ISO 639-2

ISO 639-2:1998, Codes for the representation of names of languages — Part 2: Alpha-3 code, is the second part of the ISO 639 standard, which lists codes for the representation of the names of languages. The three-letter codes given for each language in this part of the standard are referred to as "Alpha-3" codes. There are 487 entries in the list of ISO 639-2 codes.

The US Library of Congress is the registration authority for ISO 639-2 (referred to as ISO 639-2/RA). As registration authority, the LOC receives and reviews proposed changes; they also have representation on the ISO 639-RA Joint Advisory Committee responsible for maintaining the ISO 639 code tables.

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Enter an ISO 639-2 code to find the corresponding language article

History and relationship to other ISO 639 standards

Work was begun on the ISO 639-2 standard in 1989, because the ISO 639-1 standard, which uses only two-letter codes for languages, is not able to accommodate a sufficient number of languages. The ISO 639-2 standard was first released in 1998.

In practice, ISO 639-2 has largely been superseded by ISO 639-3 (2007), which includes codes for all the individual languages in ISO 639-2 plus many more. It also includes the special and reserved codes, and is designed not to conflict with ISO 639-2. ISO 639-3, however, does not include any of the collective languages in ISO 639-2; most of these are included in ISO 639-5.

B and T codes

While most languages are given one code by the standard, twenty of the languages described have two three-letter codes, a "bibliographic" code (ISO 639-2/B), which is derived from the English name for the language and was a necessary legacy feature, and a "terminological" code (ISO 639-2/T), which is derived from the native name for the language and resembles the language's two-letter code in ISO 639-1. There were originally 22 B codes; scc and scr are now deprecated.

In general the T codes are favored; ISO 639-3 uses ISO 639-2/T. However, ISO 15924 derives its codes from ISO 639-2/B when possible.

Scopes and types

The codes in ISO 639-2 have a variety of "scopes of denotation", or types of meaning and use, some of which are described in more detail below.

Individual languages are further classified as to type:

  • Living languages
  • Extinct languages
  • Ancient languages
  • Historic languages
  • Constructed languages

Collections of languages

Some ISO 639-2 codes that are commonly used for languages do not precisely represent a particular language or some related languages (as the above macrolanguages). They are regarded as collective language codes and are excluded from ISO 639-3. For a definition of macrolanguages and collective languages see [1].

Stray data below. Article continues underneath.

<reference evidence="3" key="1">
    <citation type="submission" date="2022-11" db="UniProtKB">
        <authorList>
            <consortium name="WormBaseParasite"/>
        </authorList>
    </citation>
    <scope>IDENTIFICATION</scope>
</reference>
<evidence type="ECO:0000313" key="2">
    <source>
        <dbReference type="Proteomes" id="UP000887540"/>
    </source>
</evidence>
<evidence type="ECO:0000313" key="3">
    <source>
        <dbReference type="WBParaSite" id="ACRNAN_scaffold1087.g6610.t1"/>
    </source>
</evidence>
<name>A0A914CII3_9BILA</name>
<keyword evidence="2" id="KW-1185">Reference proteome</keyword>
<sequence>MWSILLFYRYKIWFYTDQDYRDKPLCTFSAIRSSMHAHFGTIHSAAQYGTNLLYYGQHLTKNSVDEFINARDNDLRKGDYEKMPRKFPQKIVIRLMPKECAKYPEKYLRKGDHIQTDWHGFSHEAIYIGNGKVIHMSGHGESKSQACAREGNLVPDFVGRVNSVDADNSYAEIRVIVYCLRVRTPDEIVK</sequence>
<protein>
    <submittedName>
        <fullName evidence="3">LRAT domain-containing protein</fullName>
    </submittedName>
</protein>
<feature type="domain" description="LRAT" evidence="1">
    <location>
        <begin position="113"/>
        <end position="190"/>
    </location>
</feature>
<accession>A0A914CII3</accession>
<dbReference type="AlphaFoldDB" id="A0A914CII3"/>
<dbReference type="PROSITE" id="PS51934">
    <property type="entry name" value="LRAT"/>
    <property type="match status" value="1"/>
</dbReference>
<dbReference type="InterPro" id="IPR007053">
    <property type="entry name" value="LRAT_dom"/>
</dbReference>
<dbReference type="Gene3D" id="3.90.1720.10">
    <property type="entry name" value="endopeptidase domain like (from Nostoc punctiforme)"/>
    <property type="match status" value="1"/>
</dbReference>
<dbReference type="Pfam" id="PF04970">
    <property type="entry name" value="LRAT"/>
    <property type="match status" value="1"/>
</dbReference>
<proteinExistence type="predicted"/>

The collective language codes in ISO 639-2 are listed below.

The following code is identified as a collective code in ISO 639-2 but is (at present) missing from ISO 639-5:

Codes registered for 639-2 that are listed as collective codes in ISO 639-5 (and collective codes by name in ISO 639-2):

Reserved for local use

The interval from qaa to qtz is 'reserved for local use' and is not used in ISO 639-2 nor in ISO 639-3. These codes are typically used privately for languages not (yet) in either standard.

Special situations

There are four generic codes for special situations:

  • mis is listed as "uncoded languages" (originally an abbreviation for "miscellaneous")
  • mul (for multiple languages) is applied when several languages are used and it is not practical to specify all the appropriate language codes
  • und (for undetermined) is used in situations in which a language or languages must be indicated but the language cannot be identified.
  • zxx is listed in the code list as "no linguistic content", e.g. animal sounds (added 2006-01-11)

These four codes are also used in ISO 639-3.

See also

External links

Edo language

Edo (with diacritics, Ẹ̀dó), also called Bini (Benin), is a Volta–Niger language spoken in Edo State, Nigeria. It is the primary native language of the Edo people and was the primary language of the Benin Empire and its predecessor, Igodomigodo.

Efik language

Efik proper; Efik. Ikɔ Efik) is the native language of the Efik people of Nigeria, where it is a national language. It is the official language of Cross River State in Nigeria.

Filipino language